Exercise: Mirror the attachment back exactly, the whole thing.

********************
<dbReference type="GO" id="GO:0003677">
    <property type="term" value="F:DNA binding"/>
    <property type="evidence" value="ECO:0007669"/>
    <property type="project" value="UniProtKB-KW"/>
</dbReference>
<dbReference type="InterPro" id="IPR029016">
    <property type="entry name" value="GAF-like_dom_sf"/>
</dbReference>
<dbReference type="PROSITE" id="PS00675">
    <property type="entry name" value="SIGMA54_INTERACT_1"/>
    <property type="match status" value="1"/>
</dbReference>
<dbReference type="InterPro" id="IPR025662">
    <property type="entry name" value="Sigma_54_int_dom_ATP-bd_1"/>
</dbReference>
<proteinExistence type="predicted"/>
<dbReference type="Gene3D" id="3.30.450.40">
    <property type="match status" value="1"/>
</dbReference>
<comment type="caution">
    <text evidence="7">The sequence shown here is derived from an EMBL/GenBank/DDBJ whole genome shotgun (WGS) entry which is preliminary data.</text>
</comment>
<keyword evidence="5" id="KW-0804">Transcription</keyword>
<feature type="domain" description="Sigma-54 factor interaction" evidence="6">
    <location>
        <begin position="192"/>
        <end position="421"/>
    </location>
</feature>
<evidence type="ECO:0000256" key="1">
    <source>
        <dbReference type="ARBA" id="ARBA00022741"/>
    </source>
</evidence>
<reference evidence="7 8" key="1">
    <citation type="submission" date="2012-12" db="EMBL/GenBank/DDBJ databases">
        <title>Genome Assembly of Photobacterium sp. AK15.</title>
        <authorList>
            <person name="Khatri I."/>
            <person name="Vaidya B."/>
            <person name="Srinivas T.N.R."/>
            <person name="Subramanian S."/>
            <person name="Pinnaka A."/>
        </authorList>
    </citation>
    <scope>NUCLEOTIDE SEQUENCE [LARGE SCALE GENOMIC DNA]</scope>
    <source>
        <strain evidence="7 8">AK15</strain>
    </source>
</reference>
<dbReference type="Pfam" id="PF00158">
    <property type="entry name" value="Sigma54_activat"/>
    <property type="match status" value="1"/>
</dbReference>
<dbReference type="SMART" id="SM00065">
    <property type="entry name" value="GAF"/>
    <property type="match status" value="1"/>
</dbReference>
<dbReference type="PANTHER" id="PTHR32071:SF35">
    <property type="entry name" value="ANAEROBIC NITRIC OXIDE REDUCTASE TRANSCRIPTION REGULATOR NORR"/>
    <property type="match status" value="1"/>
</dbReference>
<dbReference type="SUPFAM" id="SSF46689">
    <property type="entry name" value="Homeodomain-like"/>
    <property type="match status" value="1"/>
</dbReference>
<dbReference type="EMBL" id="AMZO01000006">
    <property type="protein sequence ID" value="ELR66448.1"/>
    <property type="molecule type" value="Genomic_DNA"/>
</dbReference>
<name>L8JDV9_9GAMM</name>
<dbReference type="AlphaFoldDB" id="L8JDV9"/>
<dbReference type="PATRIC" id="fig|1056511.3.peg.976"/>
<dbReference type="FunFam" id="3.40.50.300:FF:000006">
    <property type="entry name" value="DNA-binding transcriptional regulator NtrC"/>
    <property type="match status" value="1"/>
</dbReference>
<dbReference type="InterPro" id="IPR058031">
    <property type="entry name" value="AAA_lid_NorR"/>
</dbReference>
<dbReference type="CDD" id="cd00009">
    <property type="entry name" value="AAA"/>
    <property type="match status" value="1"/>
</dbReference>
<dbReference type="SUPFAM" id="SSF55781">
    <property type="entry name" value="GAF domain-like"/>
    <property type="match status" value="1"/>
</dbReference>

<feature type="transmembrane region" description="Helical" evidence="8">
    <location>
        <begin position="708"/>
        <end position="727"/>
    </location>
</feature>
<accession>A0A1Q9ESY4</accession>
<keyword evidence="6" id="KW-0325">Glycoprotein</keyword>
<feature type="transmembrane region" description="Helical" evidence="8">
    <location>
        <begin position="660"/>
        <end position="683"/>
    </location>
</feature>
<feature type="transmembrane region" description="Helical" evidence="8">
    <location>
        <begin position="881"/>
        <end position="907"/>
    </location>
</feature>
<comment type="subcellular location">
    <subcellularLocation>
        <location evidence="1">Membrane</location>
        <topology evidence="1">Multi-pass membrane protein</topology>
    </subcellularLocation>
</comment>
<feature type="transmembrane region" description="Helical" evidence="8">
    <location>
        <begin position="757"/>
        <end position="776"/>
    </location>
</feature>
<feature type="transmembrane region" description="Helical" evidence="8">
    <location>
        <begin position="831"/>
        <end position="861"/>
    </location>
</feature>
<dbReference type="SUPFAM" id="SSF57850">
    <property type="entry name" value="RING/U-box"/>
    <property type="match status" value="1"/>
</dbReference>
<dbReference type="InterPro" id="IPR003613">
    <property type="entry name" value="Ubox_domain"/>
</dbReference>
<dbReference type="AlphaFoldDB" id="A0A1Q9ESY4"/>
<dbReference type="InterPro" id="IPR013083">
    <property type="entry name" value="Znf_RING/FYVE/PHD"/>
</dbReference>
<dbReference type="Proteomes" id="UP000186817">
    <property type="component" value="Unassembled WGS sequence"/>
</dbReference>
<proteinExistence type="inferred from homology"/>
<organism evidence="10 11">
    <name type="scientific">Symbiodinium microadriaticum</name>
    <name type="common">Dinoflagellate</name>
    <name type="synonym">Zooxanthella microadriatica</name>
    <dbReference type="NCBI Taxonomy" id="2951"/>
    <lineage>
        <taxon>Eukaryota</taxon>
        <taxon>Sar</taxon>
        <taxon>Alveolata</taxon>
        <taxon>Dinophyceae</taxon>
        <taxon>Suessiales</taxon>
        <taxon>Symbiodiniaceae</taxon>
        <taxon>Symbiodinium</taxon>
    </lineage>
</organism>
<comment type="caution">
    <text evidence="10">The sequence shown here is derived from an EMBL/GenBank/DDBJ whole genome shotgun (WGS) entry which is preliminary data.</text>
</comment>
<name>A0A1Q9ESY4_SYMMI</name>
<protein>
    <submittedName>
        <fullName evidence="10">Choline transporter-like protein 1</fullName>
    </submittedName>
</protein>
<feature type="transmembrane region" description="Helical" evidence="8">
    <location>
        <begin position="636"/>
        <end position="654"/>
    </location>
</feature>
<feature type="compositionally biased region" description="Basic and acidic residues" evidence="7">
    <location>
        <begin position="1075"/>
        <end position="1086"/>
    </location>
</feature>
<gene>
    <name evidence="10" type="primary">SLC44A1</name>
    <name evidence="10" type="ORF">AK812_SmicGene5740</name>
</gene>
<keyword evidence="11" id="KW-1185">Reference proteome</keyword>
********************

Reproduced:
<dbReference type="GO" id="GO:0003677">
    <property type="term" value="F:DNA binding"/>
    <property type="evidence" value="ECO:0007669"/>
    <property type="project" value="UniProtKB-KW"/>
</dbReference>
<dbReference type="InterPro" id="IPR029016">
    <property type="entry name" value="GAF-like_dom_sf"/>
</dbReference>
<dbReference type="PROSITE" id="PS00675">
    <property type="entry name" value="SIGMA54_INTERACT_1"/>
    <property type="match status" value="1"/>
</dbReference>
<dbReference type="InterPro" id="IPR025662">
    <property type="entry name" value="Sigma_54_int_dom_ATP-bd_1"/>
</dbReference>
<proteinExistence type="predicted"/>
<dbReference type="Gene3D" id="3.30.450.40">
    <property type="match status" value="1"/>
</dbReference>
<comment type="caution">
    <text evidence="7">The sequence shown here is derived from an EMBL/GenBank/DDBJ whole genome shotgun (WGS) entry which is preliminary data.</text>
</comment>
<keyword evidence="5" id="KW-0804">Transcription</keyword>
<feature type="domain" description="Sigma-54 factor interaction" evidence="6">
    <location>
        <begin position="192"/>
        <end position="421"/>
    </location>
</feature>
<evidence type="ECO:0000256" key="1">
    <source>
        <dbReference type="ARBA" id="ARBA00022741"/>
    </source>
</evidence>
<reference evidence="7 8" key="1">
    <citation type="submission" date="2012-12" db="EMBL/GenBank/DDBJ databases">
        <title>Genome Assembly of Photobacterium sp. AK15.</title>
        <authorList>
            <person name="Khatri I."/>
            <person name="Vaidya B."/>
            <person name="Srinivas T.N.R."/>
            <person name="Subramanian S."/>
            <person name="Pinnaka A."/>
        </authorList>
    </citation>
    <scope>NUCLEOTIDE SEQUENCE [LARGE SCALE GENOMIC DNA]</scope>
    <source>
        <strain evidence="7 8">AK15</strain>
    </source>
</reference>
<dbReference type="Pfam" id="PF00158">
    <property type="entry name" value="Sigma54_activat"/>
    <property type="match status" value="1"/>
</dbReference>
<dbReference type="SMART" id="SM00065">
    <property type="entry name" value="GAF"/>
    <property type="match status" value="1"/>
</dbReference>
<dbReference type="PANTHER" id="PTHR32071:SF35">
    <property type="entry name" value="ANAEROBIC NITRIC OXIDE REDUCTASE TRANSCRIPTION REGULATOR NORR"/>
    <property type="match status" value="1"/>
</dbReference>
<dbReference type="SUPFAM" id="SSF46689">
    <property type="entry name" value="Homeodomain-like"/>
    <property type="match status" value="1"/>
</dbReference>
<dbReference type="EMBL" id="AMZO01000006">
    <property type="protein sequence ID" value="ELR66448.1"/>
    <property type="molecule type" value="Genomic_DNA"/>
</dbReference>
<name>L8JDV9_9GAMM</name>
<dbReference type="AlphaFoldDB" id="L8JDV9"/>
<dbReference type="PATRIC" id="fig|1056511.3.peg.976"/>
<dbReference type="FunFam" id="3.40.50.300:FF:000006">
    <property type="entry name" value="DNA-binding transcriptional regulator NtrC"/>
    <property type="match status" value="1"/>
</dbReference>
<dbReference type="InterPro" id="IPR058031">
    <property type="entry name" value="AAA_lid_NorR"/>
</dbReference>
<dbReference type="CDD" id="cd00009">
    <property type="entry name" value="AAA"/>
    <property type="match status" value="1"/>
</dbReference>
<dbReference type="SUPFAM" id="SSF55781">
    <property type="entry name" value="GAF domain-like"/>
    <property type="match status" value="1"/>
</dbReference>

<feature type="transmembrane region" description="Helical" evidence="8">
    <location>
        <begin position="708"/>
        <end position="727"/>
    </location>
</feature>
<accession>A0A1Q9ESY4</accession>
<keyword evidence="6" id="KW-0325">Glycoprotein</keyword>
<feature type="transmembrane region" description="Helical" evidence="8">
    <location>
        <begin position="660"/>
        <end position="683"/>
    </location>
</feature>
<feature type="transmembrane region" description="Helical" evidence="8">
    <location>
        <begin position="881"/>
        <end position="907"/>
    </location>
</feature>
<comment type="subcellular location">
    <subcellularLocation>
        <location evidence="1">Membrane</location>
        <topology evidence="1">Multi-pass membrane protein</topology>
    </subcellularLocation>
</comment>
<feature type="transmembrane region" description="Helical" evidence="8">
    <location>
        <begin position="757"/>
        <end position="776"/>
    </location>
</feature>
<feature type="transmembrane region" description="Helical" evidence="8">
    <location>
        <begin position="831"/>
        <end position="861"/>
    </location>
</feature>
<dbReference type="SUPFAM" id="SSF57850">
    <property type="entry name" value="RING/U-box"/>
    <property type="match status" value="1"/>
</dbReference>
<dbReference type="InterPro" id="IPR003613">
    <property type="entry name" value="Ubox_domain"/>
</dbReference>
<dbReference type="AlphaFoldDB" id="A0A1Q9ESY4"/>
<dbReference type="InterPro" id="IPR013083">
    <property type="entry name" value="Znf_RING/FYVE/PHD"/>
</dbReference>
<dbReference type="Proteomes" id="UP000186817">
    <property type="component" value="Unassembled WGS sequence"/>
</dbReference>
<proteinExistence type="inferred from homology"/>
<organism evidence="10 11">
    <name type="scientific">Symbiodinium microadriaticum</name>
    <name type="common">Dinoflagellate</name>
    <name type="synonym">Zooxanthella microadriatica</name>
    <dbReference type="NCBI Taxonomy" id="2951"/>
    <lineage>
        <taxon>Eukaryota</taxon>
        <taxon>Sar</taxon>
        <taxon>Alveolata</taxon>
        <taxon>Dinophyceae</taxon>
        <taxon>Suessiales</taxon>
        <taxon>Symbiodiniaceae</taxon>
        <taxon>Symbiodinium</taxon>
    </lineage>
</organism>
<comment type="caution">
    <text evidence="10">The sequence shown here is derived from an EMBL/GenBank/DDBJ whole genome shotgun (WGS) entry which is preliminary data.</text>
</comment>
<name>A0A1Q9ESY4_SYMMI</name>
<protein>
    <submittedName>
        <fullName evidence="10">Choline transporter-like protein 1</fullName>
    </submittedName>
</protein>
<feature type="transmembrane region" description="Helical" evidence="8">
    <location>
        <begin position="636"/>
        <end position="654"/>
    </location>
</feature>
<feature type="compositionally biased region" description="Basic and acidic residues" evidence="7">
    <location>
        <begin position="1075"/>
        <end position="1086"/>
    </location>
</feature>
<gene>
    <name evidence="10" type="primary">SLC44A1</name>
    <name evidence="10" type="ORF">AK812_SmicGene5740</name>
</gene>
<keyword evidence="11" id="KW-1185">Reference proteome</keyword>